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Notes From the Field

In the coming years as the planet continues to warm, communities in the global South are expected to bear a disproportionally heavy burden as the world is impacted by climate change.   With significant numbers of threatened species,  a precious array of World Heritage ecosystems, and thousand of miles of coastline dotted by vulnerable fishing communities, the looming threat to biodiversity is especially meaningful on the African continent.  What better place then, to focus efforts on science education than in a South African township, where learners will grow into adulthood facing some of the challenges more directly than in other parts of the world?

This is but one reason for our excitement about the Biodiversity Skills Pilot Group, a select group of 24 Grade 11 learners who are studying with us toward the goal of gaining admission to university in 2019 to study biological sciences and biodiversity.   The origins of this program were in a conversation with Debra Roberts of the           Department of Ethekwini Municipality in 2015.  I was introduced to Debra by Veena Naidoo, of the ….who was working with the USP to bring a group of Cato Manor learners to the Engineering Winter School on UKZN’s Howard College Campus.  Among the many wonderful aspects of my first formal meeting with Debra to discuss the Biodiversity group idea was discovering a Brown University plaque in her office.  As a proud Brown alumna, I was so pleased to learn she had been a visiting scholar on Brown’s campus a few years earlier.  

Far more important than our shared connection to Brown was our mutual interest in developing future leaders in scientific fields and our conviction that meaningful outreach to learners had to begin in an earlier and more meaningful manner than simply providing bursaries for university study.   For Debra, this all stemmed from her need to find qualified, Masters-level applicants to hire in the          Deparment.  In years past, there had been seemingly greater numbers of Life-Sciences graduates applying for spots with the Municipality, but at that time the trending pressures of climate change and biodoversity loss did not feature prominently in their training.  A few years later, graduates in newer fields such as environmental management became more numerous, but these applicants lacked a solid grounding in biological science.  Thus, Debra’s interest was in cultivating a cohort of stong university students who could eventually present themselves as well-qualified job candidates in her deparment.

For me, the Biodiversity group idea doevtailed perfectly with the USP’s mission of working with secondary-school learners’ acccess to and readiness for tertiary study.  Working with such a forward-looking deparment of the Municipality seemed an ideal context wihting which to further those efforts.   Inorder to be awarded the contract to provide this work, we had to submit a detailed proposal in response to a public-sector RFP, a first for the USP.  We learned a hard lesson the first time  --  when the proposals are due at 11:00 AM on a Tuesday, this does not mean 11:01 AM on a Tuesday.  Though I knew generally where the eThekwini office was where bids were to be submitted, there was a rather lengthy distance between where one had to park and the office itself.   A mad dash of several hundred yards to the submissions window got me there a minute too late.  Embarrassed, I had to phone Debra’s office to let her know we had missed the bidding deadline!   Lucky for us, the call for proposals had to be repeated anyway, because an insufficient number of vendors had applied.  We got our next chance, and eventually, the service-provider contract.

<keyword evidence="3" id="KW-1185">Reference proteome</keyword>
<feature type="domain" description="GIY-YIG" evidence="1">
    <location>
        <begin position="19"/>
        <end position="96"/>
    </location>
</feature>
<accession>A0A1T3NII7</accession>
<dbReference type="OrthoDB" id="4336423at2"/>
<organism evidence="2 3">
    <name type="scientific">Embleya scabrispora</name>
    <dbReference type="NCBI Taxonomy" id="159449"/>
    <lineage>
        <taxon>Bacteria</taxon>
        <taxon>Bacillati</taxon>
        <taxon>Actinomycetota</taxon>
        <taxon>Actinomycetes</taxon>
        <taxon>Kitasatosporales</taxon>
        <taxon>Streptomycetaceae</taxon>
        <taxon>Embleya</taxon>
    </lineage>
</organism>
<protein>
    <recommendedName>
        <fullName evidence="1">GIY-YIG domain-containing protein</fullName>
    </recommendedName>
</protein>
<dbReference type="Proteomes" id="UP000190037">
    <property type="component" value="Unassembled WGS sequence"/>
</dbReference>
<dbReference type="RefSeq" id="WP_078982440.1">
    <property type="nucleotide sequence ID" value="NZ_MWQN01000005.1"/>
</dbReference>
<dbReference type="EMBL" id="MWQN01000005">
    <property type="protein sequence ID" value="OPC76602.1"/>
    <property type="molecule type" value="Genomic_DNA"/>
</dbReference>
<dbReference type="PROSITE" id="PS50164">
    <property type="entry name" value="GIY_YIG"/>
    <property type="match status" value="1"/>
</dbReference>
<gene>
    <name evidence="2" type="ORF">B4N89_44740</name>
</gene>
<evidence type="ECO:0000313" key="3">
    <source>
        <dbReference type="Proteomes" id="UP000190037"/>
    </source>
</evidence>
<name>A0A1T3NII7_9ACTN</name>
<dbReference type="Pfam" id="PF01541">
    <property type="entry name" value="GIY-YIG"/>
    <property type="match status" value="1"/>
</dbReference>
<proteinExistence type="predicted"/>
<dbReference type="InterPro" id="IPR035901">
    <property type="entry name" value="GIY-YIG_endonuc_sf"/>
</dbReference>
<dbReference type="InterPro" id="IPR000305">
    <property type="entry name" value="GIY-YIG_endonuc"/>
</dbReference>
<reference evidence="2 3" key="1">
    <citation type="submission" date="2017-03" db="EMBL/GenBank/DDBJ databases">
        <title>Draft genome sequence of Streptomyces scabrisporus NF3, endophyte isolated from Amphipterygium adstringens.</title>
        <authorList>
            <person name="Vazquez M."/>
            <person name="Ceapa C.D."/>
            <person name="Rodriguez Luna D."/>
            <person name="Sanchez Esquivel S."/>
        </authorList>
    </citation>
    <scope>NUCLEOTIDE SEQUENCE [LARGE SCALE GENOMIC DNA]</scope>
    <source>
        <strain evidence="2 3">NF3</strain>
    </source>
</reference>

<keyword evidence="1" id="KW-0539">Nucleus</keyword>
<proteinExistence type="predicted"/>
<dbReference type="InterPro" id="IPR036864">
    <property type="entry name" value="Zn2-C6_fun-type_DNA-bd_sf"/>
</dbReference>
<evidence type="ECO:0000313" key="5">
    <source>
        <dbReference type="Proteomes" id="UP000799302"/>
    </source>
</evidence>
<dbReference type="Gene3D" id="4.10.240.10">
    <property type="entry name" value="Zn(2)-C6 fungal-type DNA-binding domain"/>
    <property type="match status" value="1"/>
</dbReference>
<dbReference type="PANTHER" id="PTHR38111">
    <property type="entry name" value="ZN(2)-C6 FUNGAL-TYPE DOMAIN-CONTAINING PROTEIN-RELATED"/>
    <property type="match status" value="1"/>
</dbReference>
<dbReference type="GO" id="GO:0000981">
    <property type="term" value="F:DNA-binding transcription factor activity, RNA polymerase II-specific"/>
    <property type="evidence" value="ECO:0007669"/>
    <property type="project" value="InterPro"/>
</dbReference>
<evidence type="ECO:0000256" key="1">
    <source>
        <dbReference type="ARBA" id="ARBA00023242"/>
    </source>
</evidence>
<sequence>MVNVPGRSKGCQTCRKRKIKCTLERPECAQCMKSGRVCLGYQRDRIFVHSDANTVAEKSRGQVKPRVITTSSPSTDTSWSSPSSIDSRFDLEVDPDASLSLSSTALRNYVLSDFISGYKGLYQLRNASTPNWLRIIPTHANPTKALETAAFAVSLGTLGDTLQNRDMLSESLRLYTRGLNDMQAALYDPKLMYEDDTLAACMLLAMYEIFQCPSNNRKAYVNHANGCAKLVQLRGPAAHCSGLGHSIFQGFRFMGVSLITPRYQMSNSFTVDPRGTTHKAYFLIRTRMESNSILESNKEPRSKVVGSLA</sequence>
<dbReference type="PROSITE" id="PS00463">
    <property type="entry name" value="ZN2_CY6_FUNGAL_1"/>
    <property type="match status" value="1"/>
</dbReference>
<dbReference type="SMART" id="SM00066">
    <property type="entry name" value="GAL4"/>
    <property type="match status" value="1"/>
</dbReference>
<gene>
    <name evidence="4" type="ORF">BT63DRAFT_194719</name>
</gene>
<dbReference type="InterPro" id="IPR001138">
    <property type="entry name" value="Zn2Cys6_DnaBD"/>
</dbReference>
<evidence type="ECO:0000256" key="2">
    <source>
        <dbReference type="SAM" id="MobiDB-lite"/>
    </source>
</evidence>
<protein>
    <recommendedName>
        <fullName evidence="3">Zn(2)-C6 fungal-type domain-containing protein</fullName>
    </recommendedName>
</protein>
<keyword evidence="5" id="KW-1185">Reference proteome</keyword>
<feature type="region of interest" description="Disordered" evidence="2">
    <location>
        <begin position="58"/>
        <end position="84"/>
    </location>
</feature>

We are now a few months into the inaugural year of the Biodiversity Skills Pilot Group, with twenty-four fabulous Grade 11 learners who were chosen on the basis of a written application and their success in both mathematics and life sciences in Grade 10.  To date, we have done experiments demonstrating how photsosynthesis works.  We have visited the Durban Botanic Gardens for a plant biology program.  We have worked on study skills, watched Life Sciences films, continued with our maths classes, and gone looking for evidence of biodiversity on our school grounds.  We are looking forward to the start of our Computer Skills Unit in  Term 3, in partnership with St Henry’s Marist College and Advantage Learn.

I feel quite sure that we can prepare these learners for admission to university.  I hope we can find bursaries to help some of them pay for their studies.  And throughout, I remain especially glad to be working to enable a group of township learners from the southern part of Africa to become leaders in a field which will have particulatr meaning  for their community  --  and for the many other vulnerable communities facing the most significant threats posed by drastic and far-reaching envionmental change.  These learners will not be marginalised or in need of catching up.  They will be out in front, leading the rest of us.


Martha Fitzpatrick Bishai

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